It is estimated that 72% of South Sudan’s population requires urgent humanitarian assistance in 2022.
Thousands of people are living in famine-like conditions, and undernutrition is at critical levels. There are over 2 million South Sudanese refugees in neighbouring countries.
The EU is a long-standing donor of humanitarian aid in the country and continues to support humanitarian projects helping South Sudanese refugees in the region.
What are the needs?
There has been slow progress in implementing the peace agreement ending 6 years of civil war. This situation has pushed the transitional government of national unity to extend the transition period until February 2025.
The country’s security remains extremely fragile. It is compounded by multiple local ethnic conflicts, youth mobilisation, widespread violence, and serious human rights abuses.
South Sudan is facing the worst humanitarian crisis since its independence. This is due to continued conflicts and climate change – notably 3 years of unprecedented floods that induced massive displacement and destruction of crops.
Over 8.9 million people (including 4.6 million children) will require humanitarian assistance in 2022. In addition, more than 2 million people are internally displaced, and 2.2 million have sought refuge abroad.
Some 7.7 million people (2/3 of the population) are expected to face extreme levels of food insecurity and malnutrition. This makes South Sudan one of the worst food insecurity emergencies in the world.
The health situation is generally very worrying. Epidemic outbreaks, water-borne and endemic diseases are reported, particularly in internally displaced persons’ sites and congested settlements.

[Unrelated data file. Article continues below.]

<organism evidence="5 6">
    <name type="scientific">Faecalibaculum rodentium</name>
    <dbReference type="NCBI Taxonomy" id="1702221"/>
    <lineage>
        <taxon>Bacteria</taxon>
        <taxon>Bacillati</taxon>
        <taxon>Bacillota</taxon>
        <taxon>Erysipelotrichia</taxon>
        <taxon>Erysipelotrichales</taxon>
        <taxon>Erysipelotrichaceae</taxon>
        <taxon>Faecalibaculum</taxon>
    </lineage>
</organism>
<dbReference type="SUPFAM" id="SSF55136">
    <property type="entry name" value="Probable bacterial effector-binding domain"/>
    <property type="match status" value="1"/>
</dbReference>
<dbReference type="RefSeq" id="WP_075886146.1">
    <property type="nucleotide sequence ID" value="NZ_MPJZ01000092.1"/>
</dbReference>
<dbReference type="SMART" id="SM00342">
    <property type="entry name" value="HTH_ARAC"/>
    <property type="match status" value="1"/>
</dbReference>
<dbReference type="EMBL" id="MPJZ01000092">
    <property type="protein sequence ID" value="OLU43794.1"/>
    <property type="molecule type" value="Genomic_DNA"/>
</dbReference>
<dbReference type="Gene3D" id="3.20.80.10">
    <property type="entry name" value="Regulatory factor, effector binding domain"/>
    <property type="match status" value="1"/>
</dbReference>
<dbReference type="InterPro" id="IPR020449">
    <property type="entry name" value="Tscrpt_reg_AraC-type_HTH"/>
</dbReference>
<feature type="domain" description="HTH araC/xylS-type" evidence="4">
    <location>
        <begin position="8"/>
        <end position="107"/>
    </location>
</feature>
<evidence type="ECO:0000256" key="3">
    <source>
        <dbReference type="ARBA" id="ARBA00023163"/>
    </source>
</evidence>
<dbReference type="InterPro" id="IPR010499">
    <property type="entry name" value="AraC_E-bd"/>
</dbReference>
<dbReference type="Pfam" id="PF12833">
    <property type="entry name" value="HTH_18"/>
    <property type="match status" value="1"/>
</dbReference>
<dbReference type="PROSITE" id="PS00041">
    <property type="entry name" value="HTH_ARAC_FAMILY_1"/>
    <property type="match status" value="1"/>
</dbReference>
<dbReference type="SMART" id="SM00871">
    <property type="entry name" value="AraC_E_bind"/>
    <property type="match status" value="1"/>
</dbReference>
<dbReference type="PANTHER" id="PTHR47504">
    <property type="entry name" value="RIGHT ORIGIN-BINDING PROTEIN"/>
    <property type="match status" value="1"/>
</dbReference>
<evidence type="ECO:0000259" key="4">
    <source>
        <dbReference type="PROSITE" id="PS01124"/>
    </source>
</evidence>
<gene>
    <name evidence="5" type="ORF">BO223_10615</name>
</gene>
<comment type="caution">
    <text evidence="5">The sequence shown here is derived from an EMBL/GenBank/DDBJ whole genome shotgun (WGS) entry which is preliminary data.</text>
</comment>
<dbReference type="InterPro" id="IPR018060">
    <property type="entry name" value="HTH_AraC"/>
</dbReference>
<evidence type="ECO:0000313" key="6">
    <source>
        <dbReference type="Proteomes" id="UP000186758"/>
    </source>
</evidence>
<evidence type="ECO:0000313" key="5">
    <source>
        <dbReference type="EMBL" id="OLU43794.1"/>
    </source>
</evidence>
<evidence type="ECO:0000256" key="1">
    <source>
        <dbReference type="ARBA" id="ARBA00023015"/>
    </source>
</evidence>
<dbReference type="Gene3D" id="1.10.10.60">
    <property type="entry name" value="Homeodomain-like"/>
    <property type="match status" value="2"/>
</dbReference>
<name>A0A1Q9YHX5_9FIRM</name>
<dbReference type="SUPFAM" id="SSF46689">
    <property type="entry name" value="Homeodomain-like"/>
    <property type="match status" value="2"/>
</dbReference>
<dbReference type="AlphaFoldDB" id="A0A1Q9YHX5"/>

South Sudan remains one of the most challenging countries for humanitarian aid workers, with an increase in reported attacks against humanitarian staff and assets. Last year, 267 incidents involving NGOs resulted in 15 deaths and 42 wounded among NGO staff.
How are we helping?
In 2022, the EU allocated €85.3 million for humanitarian actions covering the response to food insecurity, violence and floods across South Sudan.
This also includes €3 million supporting static and mobile interventions on education in emergencies, focusing on primary education for newly displaced and out-of-school children.
Food insecurity and malnutrition are at a record high across the country. The EU contributes to reducing excess mortality and morbidity through emergency food assistance and nutrition interventions, including in hard-to-reach areas.
In addition, EU humanitarian funds support addressing critical humanitarian needs through emergency lifesaving activities, particularly when facing new shocks.
EU-funded humanitarian projects also provide protection assistance to displaced people and those affected by trauma and widespread violence, including children, women and girls. The protection of children and women is a priority for the EU given the extreme levels of violence and the use of sexual violence as a weapon of war.
The EU continues to strongly support principled humanitarian assistance and advocate for the protection of humanitarian workers and their safe and sustained access to all parts of the country.
In addition, in 2021, the European Commission provided €100 million for COVID-19 vaccination in countries in Africa with critical humanitarian needs and fragile health systems. South Sudan received €2.8 million from this funding.
Last updated: 31/10/2022
Facts & figures
8.9 million people need humanitarian assistance. (HNO, 2022)
Around 7.74 million people require emergency food aid between April and July 2022. (IPC Jan / Jul 2022)
Over 2 million people are internally displaced. (OCHA)
Around 2.2 million South Sudanese refugees are in neighbouring countries. (UNHCR)
EU humanitarian funding:
€85.3 million in 2022
more than €794 million since 2014